Blast: The redshift survey

Stephen Eales, Edward L. Chapin, Mark J. Devlin, Simon Dye, Mark Halpern, David H. Hughes, Gaelen Marsden, Philip Mauskopf, Lorenzo Moncelsi, Calvin B. Netterfield, Enzo Pascale, Guillaume Patanchon, Gwenifer Raymond, Marie Rex, Douglas Scott, Christopher Semisch, Brian Siana, Matthew D.P. Truch, Marco P. Viero

Research output: Contribution to journalArticle

38 Scopus citations

Abstract

The Balloon-borne Large Aperture Submillimeter Telescope (BLAST) has recently surveyed ≃8.7 deg2 centered on Great Observatories Origins Deep Survey-South at 250, 350, and 500 μm. In Dye etal., we presented the catalog of sources detected at 5σ in at least one band in this field and the probable counterparts to these sources in other wavebands. In this paper, we present the results of a redshift survey in which we succeeded in measuring redshifts for 82 of these counterparts. The spectra show that the BLAST counterparts are mostly star-forming galaxies but not extreme ones when compared to those found in the Sloan Digital Sky Survey. Roughly one quarter of the BLAST counterparts contain an active nucleus. We have used the spectroscopic redshifts to carry out a test of the ability of photometric redshift methods to estimate the redshifts of dusty galaxies, showing that the standard methods work well even when a galaxy contains a large amount of dust. We have also investigated the cases where there are two possible counterparts to the BLAST source, finding that in at least half of these there is evidence that the two galaxies are physically associated, either because they are interacting or because they are in the same large-scale structure. Finally, we have made the first direct measurements of the luminosity function in the three BLAST bands. We find strong evolution out to z = 1, in the sense that there is a large increase in the space density of the most luminous galaxies. We have also investigated the evolution of the dust-mass function, finding similar strong evolution in the space density of the galaxies with the largest dust masses, showing that the luminosity evolution seen in many wavebands is associated with an increase in the reservoir of interstellar matter in galaxies.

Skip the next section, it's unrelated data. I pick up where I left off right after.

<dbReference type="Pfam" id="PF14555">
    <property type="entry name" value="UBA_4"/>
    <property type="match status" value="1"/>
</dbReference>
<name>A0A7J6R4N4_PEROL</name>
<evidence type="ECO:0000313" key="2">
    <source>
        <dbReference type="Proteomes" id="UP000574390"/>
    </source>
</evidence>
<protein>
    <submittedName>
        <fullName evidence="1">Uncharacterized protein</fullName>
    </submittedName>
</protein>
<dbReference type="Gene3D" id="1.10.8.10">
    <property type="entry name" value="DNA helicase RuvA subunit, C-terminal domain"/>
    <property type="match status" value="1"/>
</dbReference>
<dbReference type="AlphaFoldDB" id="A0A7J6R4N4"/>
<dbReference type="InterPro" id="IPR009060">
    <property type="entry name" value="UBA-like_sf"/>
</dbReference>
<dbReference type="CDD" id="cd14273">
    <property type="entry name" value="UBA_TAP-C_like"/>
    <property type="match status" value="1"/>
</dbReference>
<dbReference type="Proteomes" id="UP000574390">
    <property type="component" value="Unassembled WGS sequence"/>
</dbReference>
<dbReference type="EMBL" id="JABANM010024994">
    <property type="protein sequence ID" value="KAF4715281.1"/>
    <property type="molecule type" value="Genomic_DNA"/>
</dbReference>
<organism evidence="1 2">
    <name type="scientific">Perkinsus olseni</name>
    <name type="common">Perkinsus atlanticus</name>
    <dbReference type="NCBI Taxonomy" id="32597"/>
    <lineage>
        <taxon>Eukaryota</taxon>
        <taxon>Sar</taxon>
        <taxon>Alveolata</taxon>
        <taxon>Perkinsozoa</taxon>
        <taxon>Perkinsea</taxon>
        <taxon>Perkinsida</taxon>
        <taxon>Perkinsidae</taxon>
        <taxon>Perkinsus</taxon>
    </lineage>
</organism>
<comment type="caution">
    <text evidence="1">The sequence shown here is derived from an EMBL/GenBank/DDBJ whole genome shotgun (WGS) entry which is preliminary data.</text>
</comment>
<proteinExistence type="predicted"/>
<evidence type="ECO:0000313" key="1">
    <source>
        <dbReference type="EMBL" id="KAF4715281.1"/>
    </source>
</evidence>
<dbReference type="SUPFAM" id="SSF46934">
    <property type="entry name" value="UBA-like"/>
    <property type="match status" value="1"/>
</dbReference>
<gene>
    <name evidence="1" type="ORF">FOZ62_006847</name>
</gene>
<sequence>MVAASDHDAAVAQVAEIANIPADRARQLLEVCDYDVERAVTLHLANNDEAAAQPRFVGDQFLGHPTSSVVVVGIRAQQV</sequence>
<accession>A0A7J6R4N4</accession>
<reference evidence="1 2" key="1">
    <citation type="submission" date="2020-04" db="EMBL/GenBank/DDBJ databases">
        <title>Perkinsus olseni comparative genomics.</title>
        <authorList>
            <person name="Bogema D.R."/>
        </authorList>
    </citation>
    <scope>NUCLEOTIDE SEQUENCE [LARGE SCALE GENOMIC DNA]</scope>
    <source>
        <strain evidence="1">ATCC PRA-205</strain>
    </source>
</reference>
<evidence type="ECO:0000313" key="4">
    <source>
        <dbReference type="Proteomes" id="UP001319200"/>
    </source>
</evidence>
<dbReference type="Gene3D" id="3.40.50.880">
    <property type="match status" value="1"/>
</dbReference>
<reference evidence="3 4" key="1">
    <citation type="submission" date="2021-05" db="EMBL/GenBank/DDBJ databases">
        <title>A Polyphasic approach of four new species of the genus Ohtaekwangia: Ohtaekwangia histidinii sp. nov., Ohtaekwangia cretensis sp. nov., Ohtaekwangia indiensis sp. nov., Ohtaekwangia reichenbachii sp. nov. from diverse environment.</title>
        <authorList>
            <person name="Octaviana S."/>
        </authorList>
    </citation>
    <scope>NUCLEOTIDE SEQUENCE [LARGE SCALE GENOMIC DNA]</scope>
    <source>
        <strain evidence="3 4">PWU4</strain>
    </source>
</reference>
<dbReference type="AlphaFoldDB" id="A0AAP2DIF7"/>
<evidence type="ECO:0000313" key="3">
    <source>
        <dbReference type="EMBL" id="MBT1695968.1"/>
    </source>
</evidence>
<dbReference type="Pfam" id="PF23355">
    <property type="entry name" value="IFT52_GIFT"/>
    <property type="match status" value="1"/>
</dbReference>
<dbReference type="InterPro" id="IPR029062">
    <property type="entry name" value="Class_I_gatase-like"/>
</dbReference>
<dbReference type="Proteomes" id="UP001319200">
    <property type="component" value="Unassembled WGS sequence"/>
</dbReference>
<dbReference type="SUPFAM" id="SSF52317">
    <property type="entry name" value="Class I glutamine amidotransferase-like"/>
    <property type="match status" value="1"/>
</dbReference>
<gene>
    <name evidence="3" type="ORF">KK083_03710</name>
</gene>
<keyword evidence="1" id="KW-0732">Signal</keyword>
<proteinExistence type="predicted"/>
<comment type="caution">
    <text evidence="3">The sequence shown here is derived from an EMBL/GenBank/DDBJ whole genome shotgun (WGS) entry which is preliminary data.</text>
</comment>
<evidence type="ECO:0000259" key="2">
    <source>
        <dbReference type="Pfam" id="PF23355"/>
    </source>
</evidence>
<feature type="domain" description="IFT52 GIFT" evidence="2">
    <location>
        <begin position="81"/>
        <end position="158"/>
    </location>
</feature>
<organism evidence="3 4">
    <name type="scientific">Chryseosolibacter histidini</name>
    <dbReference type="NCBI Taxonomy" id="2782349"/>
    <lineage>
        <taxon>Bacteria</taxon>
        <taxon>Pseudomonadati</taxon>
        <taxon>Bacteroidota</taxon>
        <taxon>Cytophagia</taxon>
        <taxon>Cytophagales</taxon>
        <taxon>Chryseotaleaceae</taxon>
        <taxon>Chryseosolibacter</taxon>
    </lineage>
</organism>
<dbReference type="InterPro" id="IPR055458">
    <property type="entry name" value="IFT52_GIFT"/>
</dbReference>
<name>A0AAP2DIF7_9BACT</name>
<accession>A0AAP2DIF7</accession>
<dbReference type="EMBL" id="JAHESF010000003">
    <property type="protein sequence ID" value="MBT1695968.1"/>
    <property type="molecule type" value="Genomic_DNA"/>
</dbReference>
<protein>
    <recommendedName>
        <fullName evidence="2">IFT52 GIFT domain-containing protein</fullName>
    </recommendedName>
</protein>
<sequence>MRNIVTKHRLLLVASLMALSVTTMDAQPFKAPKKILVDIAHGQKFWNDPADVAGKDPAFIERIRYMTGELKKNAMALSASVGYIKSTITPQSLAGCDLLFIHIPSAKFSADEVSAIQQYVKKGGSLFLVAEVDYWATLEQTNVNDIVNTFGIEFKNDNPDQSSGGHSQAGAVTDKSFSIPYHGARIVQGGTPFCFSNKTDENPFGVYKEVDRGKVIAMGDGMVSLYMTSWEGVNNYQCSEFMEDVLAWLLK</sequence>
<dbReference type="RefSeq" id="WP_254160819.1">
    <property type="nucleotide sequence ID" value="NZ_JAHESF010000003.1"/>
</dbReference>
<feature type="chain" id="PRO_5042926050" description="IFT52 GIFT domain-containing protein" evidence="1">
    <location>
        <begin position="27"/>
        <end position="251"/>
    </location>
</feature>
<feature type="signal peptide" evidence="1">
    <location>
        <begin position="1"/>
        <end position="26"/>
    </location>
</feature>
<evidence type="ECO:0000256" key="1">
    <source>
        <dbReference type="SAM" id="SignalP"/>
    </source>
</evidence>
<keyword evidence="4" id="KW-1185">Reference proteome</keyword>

Original languageEnglish (US)
Pages (from-to)1779-1808
Number of pages30
JournalAstrophysical Journal
Volume707
Issue number2
DOIs
StatePublished - Jan 1 2009
Externally publishedYes

Keywords

  • Galaxies: evolution
  • Galaxies: high-redshift
  • Submillimeter
  • Surveys

ASJC Scopus subject areas

  • Astronomy and Astrophysics
  • Space and Planetary Science

Fingerprint Dive into the research topics of 'Blast: The redshift survey'. Together they form a unique fingerprint.

  • Cite this

    Eales, S., Chapin, E. L., Devlin, M. J., Dye, S., Halpern, M., Hughes, D. H., Marsden, G., Mauskopf, P., Moncelsi, L., Netterfield, C. B., Pascale, E., Patanchon, G., Raymond, G., Rex, M., Scott, D., Semisch, C., Siana, B., Truch, M. D. P., & Viero, M. P. (2009). Blast: The redshift survey. Astrophysical Journal, 707(2), 1779-1808. https://doi.org/10.1088/0004-637X/707/2/1779